<When talking about BVR fire release, did the manual or doctrine assorts any method for it?. I meant, what method, the shoot-shoot-look or shoot-look-shoot doctrine be used depending on the circunstance?, the first one is you fire radar missile 1, get close and fire radar missile 2 against the same target in short succession (as was done by F-4 crews on Nam), method 2 is you fire, assess the launch and then re-fire at other target or same target if it evades the first missile. Did the manuals/doctrine specifies anything about post-launch maneuvers?, like off-setting the interception with a beam maneuver lowering the relative Vc between the fighters and cranking the enemy intercept solution for avoiding their Rmax shots?. Which role did the wingman have during BVR fires?, would he be assigned to attack a second target (in a 2 vs 2 engangement) or would he support the leader with his radar "on" on scan mode for gaining SA?.>

The recommendation for firing the BVR missiles is: the first one at 0.9 Dmax, the second one – at 0.6-0.7 Dmax, then break off. So, it is much more shoot-shoot-look until impact (for SARH missiles) and shoot-shoot-break for IR missiles. Post-launch maneuver for SARH – while still illuminating the target, perform a 3-g turn with a slight descent and sharp speed reduction (still keeping the target within radar’s gimbal limits). This maneuver is designed to overtake the bogey in missile impact, even in the event of a slight delay in the launch. After 10-15 seconds, start accelerating again, as speed will be necessary for the possible WVR combat.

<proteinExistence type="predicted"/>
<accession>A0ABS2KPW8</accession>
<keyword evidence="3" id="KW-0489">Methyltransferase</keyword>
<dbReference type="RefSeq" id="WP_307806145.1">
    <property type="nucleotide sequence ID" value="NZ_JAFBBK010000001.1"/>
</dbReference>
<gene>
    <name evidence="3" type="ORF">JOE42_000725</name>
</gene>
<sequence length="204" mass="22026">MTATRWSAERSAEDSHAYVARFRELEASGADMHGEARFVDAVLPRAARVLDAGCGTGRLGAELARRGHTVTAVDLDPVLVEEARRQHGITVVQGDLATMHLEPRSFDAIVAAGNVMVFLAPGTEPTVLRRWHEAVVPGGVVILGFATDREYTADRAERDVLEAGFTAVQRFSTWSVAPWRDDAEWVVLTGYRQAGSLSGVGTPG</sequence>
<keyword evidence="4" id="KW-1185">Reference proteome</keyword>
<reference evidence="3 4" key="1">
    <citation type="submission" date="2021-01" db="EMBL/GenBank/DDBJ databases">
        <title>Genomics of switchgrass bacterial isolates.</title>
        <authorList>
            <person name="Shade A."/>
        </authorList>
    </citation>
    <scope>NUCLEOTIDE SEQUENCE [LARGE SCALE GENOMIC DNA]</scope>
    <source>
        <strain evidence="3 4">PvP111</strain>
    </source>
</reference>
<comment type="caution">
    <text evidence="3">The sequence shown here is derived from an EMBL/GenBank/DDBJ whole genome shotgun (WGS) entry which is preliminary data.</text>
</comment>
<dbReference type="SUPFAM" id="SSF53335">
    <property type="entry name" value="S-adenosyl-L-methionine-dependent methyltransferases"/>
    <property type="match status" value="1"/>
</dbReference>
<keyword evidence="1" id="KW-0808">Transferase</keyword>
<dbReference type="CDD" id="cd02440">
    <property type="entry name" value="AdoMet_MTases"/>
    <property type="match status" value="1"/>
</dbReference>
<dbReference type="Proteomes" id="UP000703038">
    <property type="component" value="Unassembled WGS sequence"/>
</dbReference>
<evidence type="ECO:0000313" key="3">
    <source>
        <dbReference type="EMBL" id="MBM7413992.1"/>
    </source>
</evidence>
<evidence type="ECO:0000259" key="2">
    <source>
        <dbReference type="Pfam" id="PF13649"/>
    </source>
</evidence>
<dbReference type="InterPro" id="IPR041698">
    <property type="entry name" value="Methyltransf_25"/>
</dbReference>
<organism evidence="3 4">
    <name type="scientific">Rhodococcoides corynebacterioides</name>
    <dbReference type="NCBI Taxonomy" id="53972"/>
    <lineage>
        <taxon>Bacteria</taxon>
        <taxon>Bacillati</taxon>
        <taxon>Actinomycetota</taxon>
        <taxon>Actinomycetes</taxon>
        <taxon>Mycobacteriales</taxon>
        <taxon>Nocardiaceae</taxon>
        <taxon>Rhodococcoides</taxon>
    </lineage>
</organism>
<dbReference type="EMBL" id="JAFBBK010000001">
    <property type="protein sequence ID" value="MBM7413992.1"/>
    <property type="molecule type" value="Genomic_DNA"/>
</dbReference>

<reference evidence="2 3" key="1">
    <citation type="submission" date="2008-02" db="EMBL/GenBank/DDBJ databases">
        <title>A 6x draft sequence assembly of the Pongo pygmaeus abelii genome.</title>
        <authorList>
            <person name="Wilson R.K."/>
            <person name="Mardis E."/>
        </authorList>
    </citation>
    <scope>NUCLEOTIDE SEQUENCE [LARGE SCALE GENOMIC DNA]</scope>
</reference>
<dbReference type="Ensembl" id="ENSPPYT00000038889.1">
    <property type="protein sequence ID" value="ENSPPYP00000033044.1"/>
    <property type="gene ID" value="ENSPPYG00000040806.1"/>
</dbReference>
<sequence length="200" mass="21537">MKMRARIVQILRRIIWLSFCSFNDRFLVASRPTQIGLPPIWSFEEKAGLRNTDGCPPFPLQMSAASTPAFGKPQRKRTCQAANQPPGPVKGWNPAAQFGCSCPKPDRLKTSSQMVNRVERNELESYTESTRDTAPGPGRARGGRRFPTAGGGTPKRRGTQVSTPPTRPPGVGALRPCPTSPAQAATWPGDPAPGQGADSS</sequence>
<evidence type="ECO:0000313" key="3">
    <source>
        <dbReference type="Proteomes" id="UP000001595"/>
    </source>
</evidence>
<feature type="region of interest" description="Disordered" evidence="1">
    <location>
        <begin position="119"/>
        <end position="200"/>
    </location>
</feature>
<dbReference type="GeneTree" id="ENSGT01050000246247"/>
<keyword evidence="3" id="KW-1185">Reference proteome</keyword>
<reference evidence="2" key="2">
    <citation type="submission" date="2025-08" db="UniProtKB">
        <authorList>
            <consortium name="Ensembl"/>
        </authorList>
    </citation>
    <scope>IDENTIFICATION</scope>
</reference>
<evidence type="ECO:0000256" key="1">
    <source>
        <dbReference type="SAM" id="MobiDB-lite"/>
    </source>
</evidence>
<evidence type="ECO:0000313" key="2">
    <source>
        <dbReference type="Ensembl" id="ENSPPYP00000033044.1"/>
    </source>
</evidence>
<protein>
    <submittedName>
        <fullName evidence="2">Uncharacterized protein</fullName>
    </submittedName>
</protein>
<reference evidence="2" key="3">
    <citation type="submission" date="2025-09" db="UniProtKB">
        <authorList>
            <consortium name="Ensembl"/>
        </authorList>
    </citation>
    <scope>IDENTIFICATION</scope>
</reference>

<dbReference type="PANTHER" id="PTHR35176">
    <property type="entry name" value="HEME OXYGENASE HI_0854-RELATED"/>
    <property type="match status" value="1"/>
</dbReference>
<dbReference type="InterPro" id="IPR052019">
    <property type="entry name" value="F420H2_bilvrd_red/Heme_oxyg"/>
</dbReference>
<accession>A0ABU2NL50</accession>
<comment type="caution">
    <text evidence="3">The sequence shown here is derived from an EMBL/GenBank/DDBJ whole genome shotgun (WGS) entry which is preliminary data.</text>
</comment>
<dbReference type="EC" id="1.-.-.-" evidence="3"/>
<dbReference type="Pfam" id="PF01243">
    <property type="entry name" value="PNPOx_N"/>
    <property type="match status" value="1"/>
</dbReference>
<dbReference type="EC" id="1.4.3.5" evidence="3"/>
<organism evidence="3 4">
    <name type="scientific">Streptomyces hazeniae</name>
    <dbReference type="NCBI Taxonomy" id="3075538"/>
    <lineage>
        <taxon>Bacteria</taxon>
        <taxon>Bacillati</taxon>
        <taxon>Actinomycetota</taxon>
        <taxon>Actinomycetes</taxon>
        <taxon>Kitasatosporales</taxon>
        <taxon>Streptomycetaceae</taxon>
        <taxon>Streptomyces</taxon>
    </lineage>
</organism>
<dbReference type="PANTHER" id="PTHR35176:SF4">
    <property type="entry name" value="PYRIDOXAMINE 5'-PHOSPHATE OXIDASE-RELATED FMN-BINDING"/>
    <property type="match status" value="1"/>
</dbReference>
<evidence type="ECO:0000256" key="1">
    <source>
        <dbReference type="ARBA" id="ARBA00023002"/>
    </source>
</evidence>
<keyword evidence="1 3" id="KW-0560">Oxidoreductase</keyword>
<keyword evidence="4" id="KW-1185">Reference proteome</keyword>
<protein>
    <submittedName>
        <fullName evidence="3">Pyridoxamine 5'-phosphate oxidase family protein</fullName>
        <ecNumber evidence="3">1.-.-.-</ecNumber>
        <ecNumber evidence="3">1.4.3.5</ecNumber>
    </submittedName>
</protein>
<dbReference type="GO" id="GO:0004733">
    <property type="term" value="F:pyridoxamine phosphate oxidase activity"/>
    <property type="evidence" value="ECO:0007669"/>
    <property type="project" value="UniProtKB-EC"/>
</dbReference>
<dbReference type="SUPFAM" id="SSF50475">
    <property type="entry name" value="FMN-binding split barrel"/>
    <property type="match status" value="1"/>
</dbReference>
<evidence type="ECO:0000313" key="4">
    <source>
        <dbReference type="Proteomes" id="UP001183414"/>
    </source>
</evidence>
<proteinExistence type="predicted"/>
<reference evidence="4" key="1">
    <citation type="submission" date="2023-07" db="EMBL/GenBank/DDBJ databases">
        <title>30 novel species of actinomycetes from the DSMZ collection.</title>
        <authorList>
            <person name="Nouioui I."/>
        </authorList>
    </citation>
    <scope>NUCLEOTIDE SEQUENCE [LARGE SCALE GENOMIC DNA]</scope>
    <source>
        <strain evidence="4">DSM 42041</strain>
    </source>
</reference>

After the IR-missile launch, the recommended maneuver is a high-g roll.
What wingman will do – it is not written there, most likely target distribution will be made by GCI, or the formation leader.
 

crossiathh

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MiG-23BN losses related to flat spin

While this is probably not the right thread I would to like to learn more about losses of the MiG-23BN related to flat spin (not about combat impacts)? Would like to find out whether they are comparably higher to losses of fighter derivates.

@AHMAD RUSHDI
Are there especially experiences from the Iraq as a heavy MiG-23BN user?
 

crossiathh

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MiG-23BN losses related to flat spin

Coming back to the afore asked question:
Most VG (variable geometry) aircrafts are using very large tailerons instead of separate ailerons and elevators, albeit combinations of aileron and taileron are common with non-VG aircrafts (e.g. F-15). During manoeuvres with increasing AoA and combined rolling adversed yaw could occur, sometimes leading to (often unrecoverable) flat spin. The adverse yaw is generated by the differentially moving tailerons, because of the different AoA on the rudders either side inducing a side momentum. A common solution to solve this problem is an introduction of an interconnect between (t)aileron and rudder - called ARI (Aileron-Rudder-Interconnect) - automatically deflecting the rudder against the yaw.

The F-14 for example experienced a lot of problems with flat spin (between 1973 and 1991 31 aircrafts were lost because of spin, about one third of all losses). After a great deal of research an ARI was introduced (like the F-15 was already using it this time), which brought major improvements. Unfortunately the ARI was later deactivated in service with the F-14A, because of interferences with leading edge manoeuvre slats. Finally with the introduction of the DFCS of the F-14D the problems were solved.